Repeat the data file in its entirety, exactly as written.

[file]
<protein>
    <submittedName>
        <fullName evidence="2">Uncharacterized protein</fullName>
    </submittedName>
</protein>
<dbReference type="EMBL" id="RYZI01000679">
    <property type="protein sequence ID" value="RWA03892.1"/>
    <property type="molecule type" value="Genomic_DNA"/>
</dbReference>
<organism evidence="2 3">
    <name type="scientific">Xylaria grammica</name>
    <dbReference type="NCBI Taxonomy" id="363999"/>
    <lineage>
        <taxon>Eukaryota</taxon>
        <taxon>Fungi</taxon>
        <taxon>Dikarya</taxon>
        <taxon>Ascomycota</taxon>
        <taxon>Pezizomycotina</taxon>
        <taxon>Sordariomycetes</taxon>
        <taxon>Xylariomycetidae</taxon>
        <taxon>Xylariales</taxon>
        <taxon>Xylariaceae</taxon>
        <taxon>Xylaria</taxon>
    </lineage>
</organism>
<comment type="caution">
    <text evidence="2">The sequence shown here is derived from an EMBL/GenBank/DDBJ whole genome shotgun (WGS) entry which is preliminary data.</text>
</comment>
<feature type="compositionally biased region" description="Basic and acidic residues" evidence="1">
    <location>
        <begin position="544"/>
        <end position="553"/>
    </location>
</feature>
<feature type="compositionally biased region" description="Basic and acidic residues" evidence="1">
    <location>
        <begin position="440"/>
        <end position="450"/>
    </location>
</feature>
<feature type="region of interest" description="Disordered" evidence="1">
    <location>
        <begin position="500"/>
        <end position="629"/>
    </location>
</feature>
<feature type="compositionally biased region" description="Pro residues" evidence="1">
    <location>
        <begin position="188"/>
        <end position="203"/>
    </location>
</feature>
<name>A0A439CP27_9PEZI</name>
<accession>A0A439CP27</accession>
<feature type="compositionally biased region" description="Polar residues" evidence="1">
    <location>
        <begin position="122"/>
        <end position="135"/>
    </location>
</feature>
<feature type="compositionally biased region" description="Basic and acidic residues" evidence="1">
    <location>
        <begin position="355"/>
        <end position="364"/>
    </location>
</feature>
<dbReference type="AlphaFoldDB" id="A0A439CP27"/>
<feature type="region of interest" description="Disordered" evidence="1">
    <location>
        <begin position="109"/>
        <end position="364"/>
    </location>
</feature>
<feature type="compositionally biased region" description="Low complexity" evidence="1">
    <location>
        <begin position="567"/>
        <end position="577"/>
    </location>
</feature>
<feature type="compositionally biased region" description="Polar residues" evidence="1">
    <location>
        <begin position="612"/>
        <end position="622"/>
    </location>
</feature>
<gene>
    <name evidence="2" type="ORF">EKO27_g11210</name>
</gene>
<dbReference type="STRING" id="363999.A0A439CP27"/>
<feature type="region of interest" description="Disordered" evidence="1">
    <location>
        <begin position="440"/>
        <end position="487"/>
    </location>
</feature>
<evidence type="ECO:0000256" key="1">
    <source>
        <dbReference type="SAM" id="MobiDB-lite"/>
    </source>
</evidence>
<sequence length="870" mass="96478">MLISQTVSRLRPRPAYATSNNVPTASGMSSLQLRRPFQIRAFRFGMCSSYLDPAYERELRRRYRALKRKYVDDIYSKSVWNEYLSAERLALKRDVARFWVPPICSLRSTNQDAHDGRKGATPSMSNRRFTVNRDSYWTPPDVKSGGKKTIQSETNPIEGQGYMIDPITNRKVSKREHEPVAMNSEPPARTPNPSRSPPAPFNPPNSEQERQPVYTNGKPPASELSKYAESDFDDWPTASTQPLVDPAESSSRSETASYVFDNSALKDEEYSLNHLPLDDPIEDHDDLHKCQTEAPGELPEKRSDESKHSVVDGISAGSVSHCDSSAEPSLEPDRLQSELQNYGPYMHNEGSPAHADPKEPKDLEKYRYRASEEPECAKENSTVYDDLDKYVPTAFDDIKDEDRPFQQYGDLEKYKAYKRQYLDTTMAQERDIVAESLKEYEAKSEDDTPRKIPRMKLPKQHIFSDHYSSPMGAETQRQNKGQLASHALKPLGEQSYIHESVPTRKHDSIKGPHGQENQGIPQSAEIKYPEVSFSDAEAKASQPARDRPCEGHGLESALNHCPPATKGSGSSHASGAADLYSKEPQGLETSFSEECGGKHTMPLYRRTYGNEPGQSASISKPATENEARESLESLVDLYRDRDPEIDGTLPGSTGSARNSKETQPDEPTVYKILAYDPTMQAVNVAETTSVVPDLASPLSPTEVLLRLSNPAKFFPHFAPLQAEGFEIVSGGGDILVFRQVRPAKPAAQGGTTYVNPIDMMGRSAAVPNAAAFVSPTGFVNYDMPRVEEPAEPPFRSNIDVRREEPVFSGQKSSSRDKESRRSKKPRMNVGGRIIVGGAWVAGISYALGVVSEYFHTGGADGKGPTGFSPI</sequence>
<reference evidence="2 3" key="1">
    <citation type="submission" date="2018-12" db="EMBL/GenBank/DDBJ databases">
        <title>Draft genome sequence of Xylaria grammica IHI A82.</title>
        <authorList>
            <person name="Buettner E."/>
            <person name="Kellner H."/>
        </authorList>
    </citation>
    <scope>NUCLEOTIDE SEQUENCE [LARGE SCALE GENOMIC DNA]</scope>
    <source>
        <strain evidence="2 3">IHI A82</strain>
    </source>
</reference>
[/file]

<protein>
    <submittedName>
        <fullName evidence="2">Uncharacterized protein</fullName>
    </submittedName>
</protein>
<dbReference type="EMBL" id="RYZI01000679">
    <property type="protein sequence ID" value="RWA03892.1"/>
    <property type="molecule type" value="Genomic_DNA"/>
</dbReference>
<organism evidence="2 3">
    <name type="scientific">Xylaria grammica</name>
    <dbReference type="NCBI Taxonomy" id="363999"/>
    <lineage>
        <taxon>Eukaryota</taxon>
        <taxon>Fungi</taxon>
        <taxon>Dikarya</taxon>
        <taxon>Ascomycota</taxon>
        <taxon>Pezizomycotina</taxon>
        <taxon>Sordariomycetes</taxon>
        <taxon>Xylariomycetidae</taxon>
        <taxon>Xylariales</taxon>
        <taxon>Xylariaceae</taxon>
        <taxon>Xylaria</taxon>
    </lineage>
</organism>
<comment type="caution">
    <text evidence="2">The sequence shown here is derived from an EMBL/GenBank/DDBJ whole genome shotgun (WGS) entry which is preliminary data.</text>
</comment>
<feature type="compositionally biased region" description="Basic and acidic residues" evidence="1">
    <location>
        <begin position="544"/>
        <end position="553"/>
    </location>
</feature>
<feature type="compositionally biased region" description="Basic and acidic residues" evidence="1">
    <location>
        <begin position="440"/>
        <end position="450"/>
    </location>
</feature>
<feature type="region of interest" description="Disordered" evidence="1">
    <location>
        <begin position="500"/>
        <end position="629"/>
    </location>
</feature>
<feature type="compositionally biased region" description="Pro residues" evidence="1">
    <location>
        <begin position="188"/>
        <end position="203"/>
    </location>
</feature>
<name>A0A439CP27_9PEZI</name>
<accession>A0A439CP27</accession>
<feature type="compositionally biased region" description="Polar residues" evidence="1">
    <location>
        <begin position="122"/>
        <end position="135"/>
    </location>
</feature>
<feature type="compositionally biased region" description="Basic and acidic residues" evidence="1">
    <location>
        <begin position="355"/>
        <end position="364"/>
    </location>
</feature>
<dbReference type="AlphaFoldDB" id="A0A439CP27"/>
<feature type="region of interest" description="Disordered" evidence="1">
    <location>
        <begin position="109"/>
        <end position="364"/>
    </location>
</feature>
<feature type="compositionally biased region" description="Low complexity" evidence="1">
    <location>
        <begin position="567"/>
        <end position="577"/>
    </location>
</feature>
<feature type="compositionally biased region" description="Polar residues" evidence="1">
    <location>
        <begin position="612"/>
        <end position="622"/>
    </location>
</feature>
<gene>
    <name evidence="2" type="ORF">EKO27_g11210</name>
</gene>
<dbReference type="STRING" id="363999.A0A439CP27"/>
<feature type="region of interest" description="Disordered" evidence="1">
    <location>
        <begin position="440"/>
        <end position="487"/>
    </location>
</feature>
<evidence type="ECO:0000256" key="1">
    <source>
        <dbReference type="SAM" id="MobiDB-lite"/>
    </source>
</evidence>
<sequence length="870" mass="96478">MLISQTVSRLRPRPAYATSNNVPTASGMSSLQLRRPFQIRAFRFGMCSSYLDPAYERELRRRYRALKRKYVDDIYSKSVWNEYLSAERLALKRDVARFWVPPICSLRSTNQDAHDGRKGATPSMSNRRFTVNRDSYWTPPDVKSGGKKTIQSETNPIEGQGYMIDPITNRKVSKREHEPVAMNSEPPARTPNPSRSPPAPFNPPNSEQERQPVYTNGKPPASELSKYAESDFDDWPTASTQPLVDPAESSSRSETASYVFDNSALKDEEYSLNHLPLDDPIEDHDDLHKCQTEAPGELPEKRSDESKHSVVDGISAGSVSHCDSSAEPSLEPDRLQSELQNYGPYMHNEGSPAHADPKEPKDLEKYRYRASEEPECAKENSTVYDDLDKYVPTAFDDIKDEDRPFQQYGDLEKYKAYKRQYLDTTMAQERDIVAESLKEYEAKSEDDTPRKIPRMKLPKQHIFSDHYSSPMGAETQRQNKGQLASHALKPLGEQSYIHESVPTRKHDSIKGPHGQENQGIPQSAEIKYPEVSFSDAEAKASQPARDRPCEGHGLESALNHCPPATKGSGSSHASGAADLYSKEPQGLETSFSEECGGKHTMPLYRRTYGNEPGQSASISKPATENEARESLESLVDLYRDRDPEIDGTLPGSTGSARNSKETQPDEPTVYKILAYDPTMQAVNVAETTSVVPDLASPLSPTEVLLRLSNPAKFFPHFAPLQAEGFEIVSGGGDILVFRQVRPAKPAAQGGTTYVNPIDMMGRSAAVPNAAAFVSPTGFVNYDMPRVEEPAEPPFRSNIDVRREEPVFSGQKSSSRDKESRRSKKPRMNVGGRIIVGGAWVAGISYALGVVSEYFHTGGADGKGPTGFSPI</sequence>
<reference evidence="2 3" key="1">
    <citation type="submission" date="2018-12" db="EMBL/GenBank/DDBJ databases">
        <title>Draft genome sequence of Xylaria grammica IHI A82.</title>
        <authorList>
            <person name="Buettner E."/>
            <person name="Kellner H."/>
        </authorList>
    </citation>
    <scope>NUCLEOTIDE SEQUENCE [LARGE SCALE GENOMIC DNA]</scope>
    <source>
        <strain evidence="2 3">IHI A82</strain>
    </source>
</reference>